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LETTERS to Fleet News’ editor Martyn Moore.

Blame drivers for increase in shunts

With regards to your front page story ‘Rear-shunt epidemic hits fleet crash tally’ (Fleet News, April 12), it isn’t the clogged roads that cause the crashes, it’s the drivers.

Company fleet crash statistics consistently demonstrate more than a quarter of rear-end collisions are caused by drivers failing to manage themselves safely.

But should some of the responsibility for this lie with the fleet operators themselves and the way they respond to the occurrence of damage within their fleets?

In many cases, drivers report minor crashes directly to accident management companies through online systems. Line and fleet managers often may not get to hear about the incident until days or weeks later as the driver gets a replacement car and carries on.

Often there is no interview or accountability process which means there is no incentive to change behaviour.

Some companies (our clients among them) have realised that looking closely at minor crashes, identifying causes and making drivers account for their actions can be valuable in highlighting that it is not ‘inevitable’ or inconsequential to have accidents just because they are on busy roads.

And let’s not forget, it’s not only the driver of the car behind that may be entirely responsible – the driver in front can work to protect the rear of his vehicle by:

  • Keeping the brake lights illuminated when stationary until the car behind is seen to slow.
  • Making sure it is safe to pull away at a roundabout instead of pulling away then stopping.
  • Leaving enough space when stationary in traffic so as to extend the braking distance of the vehicle coming up behind.
  • Illuminating brake lights earlier and using light braking early on when approaching tailbacks.

    There is still too much of the ‘it’s inevitable, we’ll have crashes’ culture out there among drivers . It’s a management issue for fleets and drivers will only change their behaviour if there is motivation for them to do so.

    Management has to provide that motivation if they are going to make a dent in minor crash occurrence rates.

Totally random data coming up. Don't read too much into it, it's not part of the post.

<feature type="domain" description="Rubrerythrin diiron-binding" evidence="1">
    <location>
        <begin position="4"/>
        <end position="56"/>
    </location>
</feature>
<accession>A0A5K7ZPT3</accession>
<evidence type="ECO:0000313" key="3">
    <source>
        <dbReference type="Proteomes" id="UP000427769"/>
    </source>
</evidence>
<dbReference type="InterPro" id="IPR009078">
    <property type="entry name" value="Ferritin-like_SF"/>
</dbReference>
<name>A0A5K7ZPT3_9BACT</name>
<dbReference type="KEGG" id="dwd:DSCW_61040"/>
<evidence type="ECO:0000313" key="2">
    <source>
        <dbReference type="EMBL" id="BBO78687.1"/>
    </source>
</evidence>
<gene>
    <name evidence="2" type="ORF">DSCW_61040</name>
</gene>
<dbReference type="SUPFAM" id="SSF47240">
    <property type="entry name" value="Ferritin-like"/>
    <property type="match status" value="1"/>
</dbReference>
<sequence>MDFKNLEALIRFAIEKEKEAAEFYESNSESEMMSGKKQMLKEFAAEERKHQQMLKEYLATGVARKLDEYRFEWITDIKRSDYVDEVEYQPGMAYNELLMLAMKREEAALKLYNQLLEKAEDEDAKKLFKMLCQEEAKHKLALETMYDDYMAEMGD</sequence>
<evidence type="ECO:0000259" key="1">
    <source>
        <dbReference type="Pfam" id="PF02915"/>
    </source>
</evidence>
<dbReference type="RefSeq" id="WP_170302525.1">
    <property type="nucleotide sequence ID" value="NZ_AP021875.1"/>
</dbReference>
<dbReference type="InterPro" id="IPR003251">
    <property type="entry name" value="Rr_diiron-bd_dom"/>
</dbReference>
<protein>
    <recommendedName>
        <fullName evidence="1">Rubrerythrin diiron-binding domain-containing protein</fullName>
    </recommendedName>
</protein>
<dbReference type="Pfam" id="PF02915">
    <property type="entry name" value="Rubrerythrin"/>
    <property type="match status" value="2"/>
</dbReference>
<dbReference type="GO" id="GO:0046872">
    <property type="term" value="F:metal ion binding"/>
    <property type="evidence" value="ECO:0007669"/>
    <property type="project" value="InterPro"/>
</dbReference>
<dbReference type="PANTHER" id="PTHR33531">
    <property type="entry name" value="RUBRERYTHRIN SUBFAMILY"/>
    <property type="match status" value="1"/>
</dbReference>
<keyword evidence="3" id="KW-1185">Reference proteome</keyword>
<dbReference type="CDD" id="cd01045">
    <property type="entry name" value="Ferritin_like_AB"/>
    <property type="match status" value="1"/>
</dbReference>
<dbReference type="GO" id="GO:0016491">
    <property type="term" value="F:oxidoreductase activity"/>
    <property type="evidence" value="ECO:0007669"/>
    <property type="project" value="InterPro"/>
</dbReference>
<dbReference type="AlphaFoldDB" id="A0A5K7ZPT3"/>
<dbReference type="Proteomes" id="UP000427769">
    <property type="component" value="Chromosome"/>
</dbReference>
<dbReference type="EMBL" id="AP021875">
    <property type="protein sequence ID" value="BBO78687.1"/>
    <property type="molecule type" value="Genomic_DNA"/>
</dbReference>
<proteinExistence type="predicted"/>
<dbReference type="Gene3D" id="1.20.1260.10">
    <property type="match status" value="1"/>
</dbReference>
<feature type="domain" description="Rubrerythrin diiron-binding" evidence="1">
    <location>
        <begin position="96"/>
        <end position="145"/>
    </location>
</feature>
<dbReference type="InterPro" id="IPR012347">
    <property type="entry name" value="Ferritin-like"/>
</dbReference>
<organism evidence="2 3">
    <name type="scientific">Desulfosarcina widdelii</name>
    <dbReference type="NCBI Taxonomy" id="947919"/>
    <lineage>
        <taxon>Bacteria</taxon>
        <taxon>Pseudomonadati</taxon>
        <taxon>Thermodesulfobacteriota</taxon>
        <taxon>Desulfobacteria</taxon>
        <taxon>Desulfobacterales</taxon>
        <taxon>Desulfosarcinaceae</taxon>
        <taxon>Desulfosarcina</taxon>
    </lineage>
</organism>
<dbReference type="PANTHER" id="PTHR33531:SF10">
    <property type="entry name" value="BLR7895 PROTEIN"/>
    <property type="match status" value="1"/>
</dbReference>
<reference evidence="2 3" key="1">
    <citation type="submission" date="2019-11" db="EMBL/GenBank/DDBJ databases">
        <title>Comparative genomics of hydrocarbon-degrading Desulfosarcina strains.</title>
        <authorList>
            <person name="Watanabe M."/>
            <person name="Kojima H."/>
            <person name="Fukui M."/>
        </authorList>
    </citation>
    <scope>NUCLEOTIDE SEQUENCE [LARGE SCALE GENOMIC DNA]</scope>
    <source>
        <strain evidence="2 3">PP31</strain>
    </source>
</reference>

Stuart Gemmell
    Motor fleet risk manager,Driving Services UK

    Be aware of income tax implications

    THE mileage claims Helpline (Fleet News, April 12) detailed the corporate risk considerations but failed to cover the income tax consequences.

    Where an employer contributes to an employee’s private mileage incurred while driving a company car, the employer is effectively providing fuel for private use.

    This is taxable as a benefit-in- kind and reportable on Form P11D. Class 1A National Insurance Contributions (NIC) would then be calculated on the fuel scale charge. This is payable by the employer.

    Income tax would also be charged on this amount payable by the employee.

    The fuel scale charge is determined by the CO2 emissions of the company car and applied to a fixed amount which is currently set at £14,400 for the 2007/08 tax year.

    In theory, HM Revenue & Customs (HMRC) would levy a fuel scale charge for all employees where even one mile of private mileage is reimbursed.

    The company is able to put this right before the end of the tax year and one way to do so is by seeking reimbursement from the employee(s) at HMRC recommended rates.

    Failing that, an agreement with HMRC would need to be reached to the company settling the debt. This would most likely be settled on a grossed-up basis with interest and penalties potentially levied in addition.

    Penalties – up to £3,000 per form – can be charged by HMRC for incorrect Forms P11D given that it is the employer’s responsibility to provide a Form P11D to the employee in receipt of the benefit and to HMRC.

    In addition, failing to comply may lead HMRC to enquire into other aspects of the company’s compliance.

    It is therefore doubly important that procedures are put in place and observed so that the corporate and tax risk can be managed.

    Jonathan Berger
    Consultant, human resource services, PricewaterhouseCoopers

    Britain’s speed limits are set too low

    You reported that, in the UK, more than one million drivers have nine points on their licence, putting them close to a driving ban (Fleet News, April 5).

    Does that not suggest that most of the country’s speed limits are set too low? Surely, if exceeding the speed limit was so dangerous then the 2.5 million drivers prosecuted annually would result in a corresponding similar number of accidents which, of course, is not the case.

    Terry Hudson
    Association of British Drivers

    Change would be folly

    I SEE that the government is meddling again and this time wants to lengthen MOT test intervals.

    Quite what the reasoning behind this is anyone’s guess. Reducing the frequency of the MOT test, rather than asking the EU to raise their minimum standard, would be a reckless act and another retrograde step from a government obsessed by dumbing down to the lowest level.

    Why should the innocent tax paying motorist suffer such indignity? Research suggests that, if implemented, 50% of vehicles travelling on our roads would fail due to the increased interval. Thus we would all be at higher risk of an accident from drivers who skip maintenance, not to mention increased emissions and overall costs. This does not sit well against the government’s green agenda.

    Alan Basham
    Fleet administrator, Ellenor Foundation

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